Aomori – Hirosaki
I’d riled up a nest of ants during the darkness of night, whilst slyly parking my tent in the grounds of the Aomori Prefecture Sports Park. Passing unnoticed through the compound’s gates, I’d found solace behind a small congregation of bushes in a blind spot from passing vehicles. Here I would play the part of trespasser, albeit an out of sight and out of mind trespasser – one of the best in the trade. And by dawn, even the ants had settled down and forgiven me, as before the sun had barely even considered flexing its semi-cancerous rays, I was on the road to Hirosaki. My only evidence to ever having spent the night coming from this very confession, for I am the ever guilty trespasser.
In a few short and stress-free hours I found myself to the south of the Tsugaru Plain in the castle town of Hirosaki. The town’s emblem is the swastika, but it doesn’t take long to realise that Nazi Germany had played no part in the formation of this appealing city. The city has oodles of charm with a series of compact and tranquil alleyways lined with a montage of traditional Japanese homes and immaculately maintained gardens.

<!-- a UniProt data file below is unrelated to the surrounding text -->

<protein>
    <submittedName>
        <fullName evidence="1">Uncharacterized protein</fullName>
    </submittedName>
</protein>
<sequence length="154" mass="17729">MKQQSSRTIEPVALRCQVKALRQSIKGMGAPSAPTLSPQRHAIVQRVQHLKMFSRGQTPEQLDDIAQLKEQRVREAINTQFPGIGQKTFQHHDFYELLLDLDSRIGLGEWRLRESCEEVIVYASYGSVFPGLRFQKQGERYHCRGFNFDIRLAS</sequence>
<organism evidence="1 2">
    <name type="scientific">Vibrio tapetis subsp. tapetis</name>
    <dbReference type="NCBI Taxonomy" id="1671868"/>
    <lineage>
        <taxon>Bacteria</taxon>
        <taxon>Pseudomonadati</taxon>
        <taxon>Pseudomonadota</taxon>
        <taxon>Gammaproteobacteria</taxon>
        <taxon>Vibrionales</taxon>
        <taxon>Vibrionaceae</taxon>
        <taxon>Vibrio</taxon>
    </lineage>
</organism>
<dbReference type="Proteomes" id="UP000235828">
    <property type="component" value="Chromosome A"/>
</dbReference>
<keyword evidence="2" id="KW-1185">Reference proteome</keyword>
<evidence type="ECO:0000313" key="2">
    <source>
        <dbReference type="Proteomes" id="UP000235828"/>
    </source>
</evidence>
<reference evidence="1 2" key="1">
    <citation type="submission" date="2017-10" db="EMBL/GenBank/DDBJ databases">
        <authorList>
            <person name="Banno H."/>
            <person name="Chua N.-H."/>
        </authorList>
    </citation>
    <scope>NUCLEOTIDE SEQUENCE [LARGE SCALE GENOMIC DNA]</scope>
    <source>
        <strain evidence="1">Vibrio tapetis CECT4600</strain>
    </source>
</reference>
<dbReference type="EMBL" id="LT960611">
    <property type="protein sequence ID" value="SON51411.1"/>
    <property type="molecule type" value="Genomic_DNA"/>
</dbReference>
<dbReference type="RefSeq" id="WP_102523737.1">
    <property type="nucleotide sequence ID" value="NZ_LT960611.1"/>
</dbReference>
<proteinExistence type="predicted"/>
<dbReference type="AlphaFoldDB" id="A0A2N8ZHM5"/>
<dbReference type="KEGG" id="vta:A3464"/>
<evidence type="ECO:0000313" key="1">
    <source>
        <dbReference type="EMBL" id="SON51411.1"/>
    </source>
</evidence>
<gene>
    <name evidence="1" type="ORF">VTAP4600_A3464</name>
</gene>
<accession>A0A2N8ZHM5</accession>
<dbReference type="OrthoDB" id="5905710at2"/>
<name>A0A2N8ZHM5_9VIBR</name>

Sitting amongst the spacious Hirosaki Castle Park, lies the city’s showpiece: the 17th Century Hirosaki Castle. Yes, it’s been nobbled once or twice, but today it stands very prominent atop a fortress of boulders, some 3-storeys high; its fair white walls and dark green bamboo roof tiles arching out above the lily-covered waters of the moat, 20 feet below. In its presence one can’t help but cast one’s imagination back to feudal Japan with its spurting blood and roly-poly heads, as seen in the likes of classics such as Shogun Assassin, and the Lone Wolf and Cub series. And without any evidence to back up my claim I convinced myself that I would have been an excellent samurai… most probably.
I cycled further into the Park, stumbling oddly across a very un-Edo running track, the re-imaginings of violent samurai movies suddenly ceasing. It was then that a shirtless white-man foreigner came running towards me.
‘Hey!’ he called out.
I looked over my shoulder to see if he wasn’t perhaps waving at a better person than myself, I saw no one. I looked back at the semi-nude foreigner who was now pointing at me directly. I raised my hand coyly to reciprocate some form of response, my stranger-danger perceptiveness kicking in slightly.